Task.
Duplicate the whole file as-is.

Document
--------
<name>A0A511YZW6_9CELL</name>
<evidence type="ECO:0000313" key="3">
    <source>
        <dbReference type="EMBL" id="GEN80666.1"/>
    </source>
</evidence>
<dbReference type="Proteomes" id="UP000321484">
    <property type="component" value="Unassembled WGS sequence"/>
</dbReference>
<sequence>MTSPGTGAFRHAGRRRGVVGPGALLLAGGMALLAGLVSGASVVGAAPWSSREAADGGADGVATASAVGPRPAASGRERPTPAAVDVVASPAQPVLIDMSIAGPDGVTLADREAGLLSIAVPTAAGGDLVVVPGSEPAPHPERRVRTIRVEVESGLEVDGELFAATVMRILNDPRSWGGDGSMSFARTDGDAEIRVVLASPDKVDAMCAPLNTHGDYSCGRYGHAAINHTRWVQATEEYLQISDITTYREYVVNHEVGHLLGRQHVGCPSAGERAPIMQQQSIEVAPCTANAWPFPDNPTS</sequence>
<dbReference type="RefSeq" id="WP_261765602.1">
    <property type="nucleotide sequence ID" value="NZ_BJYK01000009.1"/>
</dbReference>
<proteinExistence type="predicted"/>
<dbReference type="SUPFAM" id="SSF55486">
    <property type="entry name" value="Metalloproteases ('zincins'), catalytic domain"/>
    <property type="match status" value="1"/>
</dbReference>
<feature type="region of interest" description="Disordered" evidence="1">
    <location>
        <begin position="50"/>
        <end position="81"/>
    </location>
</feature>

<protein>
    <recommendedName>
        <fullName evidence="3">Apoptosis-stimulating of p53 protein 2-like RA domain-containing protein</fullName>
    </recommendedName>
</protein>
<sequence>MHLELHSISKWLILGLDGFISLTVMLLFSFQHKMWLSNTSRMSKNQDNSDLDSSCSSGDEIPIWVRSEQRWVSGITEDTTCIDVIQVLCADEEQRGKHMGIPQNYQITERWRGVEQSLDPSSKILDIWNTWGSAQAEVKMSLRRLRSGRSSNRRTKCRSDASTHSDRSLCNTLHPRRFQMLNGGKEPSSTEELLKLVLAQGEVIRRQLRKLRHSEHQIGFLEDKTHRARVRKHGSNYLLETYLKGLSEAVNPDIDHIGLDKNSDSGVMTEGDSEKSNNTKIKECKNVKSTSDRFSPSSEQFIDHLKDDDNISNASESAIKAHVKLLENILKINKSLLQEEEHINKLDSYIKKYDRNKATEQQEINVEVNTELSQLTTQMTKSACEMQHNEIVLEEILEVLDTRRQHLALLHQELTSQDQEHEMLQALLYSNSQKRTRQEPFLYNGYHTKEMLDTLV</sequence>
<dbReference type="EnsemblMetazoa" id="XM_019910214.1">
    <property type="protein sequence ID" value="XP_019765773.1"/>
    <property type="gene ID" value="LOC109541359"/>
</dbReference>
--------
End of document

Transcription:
<name>A0A511YZW6_9CELL</name>
<evidence type="ECO:0000313" key="3">
    <source>
        <dbReference type="EMBL" id="GEN80666.1"/>
    </source>
</evidence>
<dbReference type="Proteomes" id="UP000321484">
    <property type="component" value="Unassembled WGS sequence"/>
</dbReference>
<sequence>MTSPGTGAFRHAGRRRGVVGPGALLLAGGMALLAGLVSGASVVGAAPWSSREAADGGADGVATASAVGPRPAASGRERPTPAAVDVVASPAQPVLIDMSIAGPDGVTLADREAGLLSIAVPTAAGGDLVVVPGSEPAPHPERRVRTIRVEVESGLEVDGELFAATVMRILNDPRSWGGDGSMSFARTDGDAEIRVVLASPDKVDAMCAPLNTHGDYSCGRYGHAAINHTRWVQATEEYLQISDITTYREYVVNHEVGHLLGRQHVGCPSAGERAPIMQQQSIEVAPCTANAWPFPDNPTS</sequence>
<dbReference type="RefSeq" id="WP_261765602.1">
    <property type="nucleotide sequence ID" value="NZ_BJYK01000009.1"/>
</dbReference>
<proteinExistence type="predicted"/>
<dbReference type="SUPFAM" id="SSF55486">
    <property type="entry name" value="Metalloproteases ('zincins'), catalytic domain"/>
    <property type="match status" value="1"/>
</dbReference>
<feature type="region of interest" description="Disordered" evidence="1">
    <location>
        <begin position="50"/>
        <end position="81"/>
    </location>
</feature>

<protein>
    <recommendedName>
        <fullName evidence="3">Apoptosis-stimulating of p53 protein 2-like RA domain-containing protein</fullName>
    </recommendedName>
</protein>
<sequence>MHLELHSISKWLILGLDGFISLTVMLLFSFQHKMWLSNTSRMSKNQDNSDLDSSCSSGDEIPIWVRSEQRWVSGITEDTTCIDVIQVLCADEEQRGKHMGIPQNYQITERWRGVEQSLDPSSKILDIWNTWGSAQAEVKMSLRRLRSGRSSNRRTKCRSDASTHSDRSLCNTLHPRRFQMLNGGKEPSSTEELLKLVLAQGEVIRRQLRKLRHSEHQIGFLEDKTHRARVRKHGSNYLLETYLKGLSEAVNPDIDHIGLDKNSDSGVMTEGDSEKSNNTKIKECKNVKSTSDRFSPSSEQFIDHLKDDDNISNASESAIKAHVKLLENILKINKSLLQEEEHINKLDSYIKKYDRNKATEQQEINVEVNTELSQLTTQMTKSACEMQHNEIVLEEILEVLDTRRQHLALLHQELTSQDQEHEMLQALLYSNSQKRTRQEPFLYNGYHTKEMLDTLV</sequence>
<dbReference type="EnsemblMetazoa" id="XM_019910214.1">
    <property type="protein sequence ID" value="XP_019765773.1"/>
    <property type="gene ID" value="LOC109541359"/>
</dbReference>